A Response to What Would Free Men Do?

The following is a response to an article asking What Would Free Men Do posted February 27, 2011. We have to consider this premise more thoroughly now since America has to decide on whether we will continue to be free men and women or whether we will accept tyranny. Or is the premise whether we can regain our freedom from a tyrannical government which has already enslaved its people?

David DeGerolamo

WWFMD? Revisited

Hans is spot on – in all things social, there is a fulcrum, and it moves along the axis of individualism/collectivism. The further the fulcrum moves in favor of collectivism, the more leverage is available to the collective to suppress the expressions of individuals. We do not “pine for civil war” – we pray and act in accordance with our belief that the greatest good is vested in the individual.

Only the individual can appreciate and pursue liberty; only the individual can experience justice or suffer injustice; only the individual possesses the power to choose and act in the real-time/real-world environment of life, towards success or failure.

Where life itself is an ongoing concern of the individual who has developed and continues to practice said choice successfully, there is liberty. Where life is an ongoing battle of the individual to mitigate the efforts of others to subvert and control the individual, there is tyranny.

Liberty admits only free men, and these only with their active consent – a free man is also free to enter bondage, if that is his choice; but he may recant, and reclaim his liberty, should he so desire, and be committed to such a course thereafter. A free man is born into dignity, and should he live a dignified life, his dignity is also his reward, even in death…

Collectivism does not admit any; rather, it demands that all be enrolled regardless of their will, and has as a core value that there should be no free choice anywhere – even outside the collective; no man, once enrolled by the collective, may recant his entry thereto, for the collective releases those who dissent only by death. Even death is denied it’s dignity by the collective…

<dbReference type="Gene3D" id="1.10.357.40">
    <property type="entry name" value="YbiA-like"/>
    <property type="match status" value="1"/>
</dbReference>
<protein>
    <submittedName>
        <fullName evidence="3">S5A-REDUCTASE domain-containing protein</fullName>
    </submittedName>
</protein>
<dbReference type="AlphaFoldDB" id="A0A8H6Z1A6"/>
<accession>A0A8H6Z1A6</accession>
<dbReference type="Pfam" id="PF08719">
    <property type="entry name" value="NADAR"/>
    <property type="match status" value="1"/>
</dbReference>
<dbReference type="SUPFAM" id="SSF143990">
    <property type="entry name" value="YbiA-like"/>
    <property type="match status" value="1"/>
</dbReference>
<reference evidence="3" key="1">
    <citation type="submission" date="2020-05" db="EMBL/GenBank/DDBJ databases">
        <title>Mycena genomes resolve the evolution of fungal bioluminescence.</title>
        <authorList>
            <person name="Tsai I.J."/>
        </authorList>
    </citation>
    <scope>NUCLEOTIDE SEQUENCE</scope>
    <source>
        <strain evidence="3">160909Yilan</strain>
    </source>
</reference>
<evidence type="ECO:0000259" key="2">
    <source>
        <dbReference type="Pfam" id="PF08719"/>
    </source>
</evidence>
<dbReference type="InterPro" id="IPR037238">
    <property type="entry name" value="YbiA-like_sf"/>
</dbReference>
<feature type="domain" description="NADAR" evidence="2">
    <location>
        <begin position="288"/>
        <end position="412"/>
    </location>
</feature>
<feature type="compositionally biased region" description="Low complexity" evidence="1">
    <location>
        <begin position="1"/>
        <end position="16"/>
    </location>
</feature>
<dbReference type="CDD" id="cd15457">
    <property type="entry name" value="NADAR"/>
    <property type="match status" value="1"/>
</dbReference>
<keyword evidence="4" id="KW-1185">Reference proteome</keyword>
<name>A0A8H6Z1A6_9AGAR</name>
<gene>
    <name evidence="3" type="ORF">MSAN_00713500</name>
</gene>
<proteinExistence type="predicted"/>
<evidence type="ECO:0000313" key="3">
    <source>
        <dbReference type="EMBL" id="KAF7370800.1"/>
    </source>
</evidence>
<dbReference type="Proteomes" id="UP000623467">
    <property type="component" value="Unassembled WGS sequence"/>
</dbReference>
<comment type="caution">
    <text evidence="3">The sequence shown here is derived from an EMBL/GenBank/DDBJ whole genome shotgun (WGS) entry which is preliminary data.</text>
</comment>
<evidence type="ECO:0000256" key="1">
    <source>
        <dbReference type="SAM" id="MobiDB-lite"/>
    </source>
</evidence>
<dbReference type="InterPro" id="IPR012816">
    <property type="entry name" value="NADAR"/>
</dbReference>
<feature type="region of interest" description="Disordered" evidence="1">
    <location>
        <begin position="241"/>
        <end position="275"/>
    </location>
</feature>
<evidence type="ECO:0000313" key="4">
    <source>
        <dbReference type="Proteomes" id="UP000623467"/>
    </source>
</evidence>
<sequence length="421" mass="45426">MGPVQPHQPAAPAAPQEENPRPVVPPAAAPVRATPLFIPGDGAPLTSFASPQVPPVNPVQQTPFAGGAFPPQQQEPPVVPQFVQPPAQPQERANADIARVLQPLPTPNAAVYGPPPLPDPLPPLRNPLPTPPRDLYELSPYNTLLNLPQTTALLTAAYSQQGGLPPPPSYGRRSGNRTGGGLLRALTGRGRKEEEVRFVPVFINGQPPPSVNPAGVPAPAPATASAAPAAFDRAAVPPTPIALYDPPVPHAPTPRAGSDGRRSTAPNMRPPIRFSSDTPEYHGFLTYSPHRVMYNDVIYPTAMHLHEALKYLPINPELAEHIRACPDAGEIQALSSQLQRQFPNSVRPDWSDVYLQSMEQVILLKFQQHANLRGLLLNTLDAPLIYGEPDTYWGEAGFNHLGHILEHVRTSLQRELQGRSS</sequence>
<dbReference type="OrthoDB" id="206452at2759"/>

This is not hypothesis – this is truth, plaid out upon the tapestry of the lives of our forefathers, and th history of our entire world, time after time.

Those who love dignity must defend liberty, and thus war upon collectivism. This is not “pining for civil war” – we must serve and defend liberty, as it serves and preserves us and our descendants –

First, by teaching the forms and functions which, by their essence, create the most liberty for the greatest portion of our population. What good things every man desires for himself, a free man also desires for others. This is the ONLY DEFINITION of “the common good” our forefathers held to in the documents which are our nation’s foundation.

Second, by adopting forms and means for the assurance and propagation of liberty, laws, customs and commerce are only good which, by their structure and prosecution, give men the power to generate financial gain _and_ good will towards each other in equal parts. A free man, in a free market, who violates these precepts, is a pariah, and therefore a failure; but a free man, in a free market, who upholds these precepts, shall be known and respected by all, and his wealth shall grow not only by his industry and ingenuity, but also because other free men will _desire_ to do business with him because of his good will and respectability. Thus, freedom possesses the incredible potential for growth limited only by the good will of men.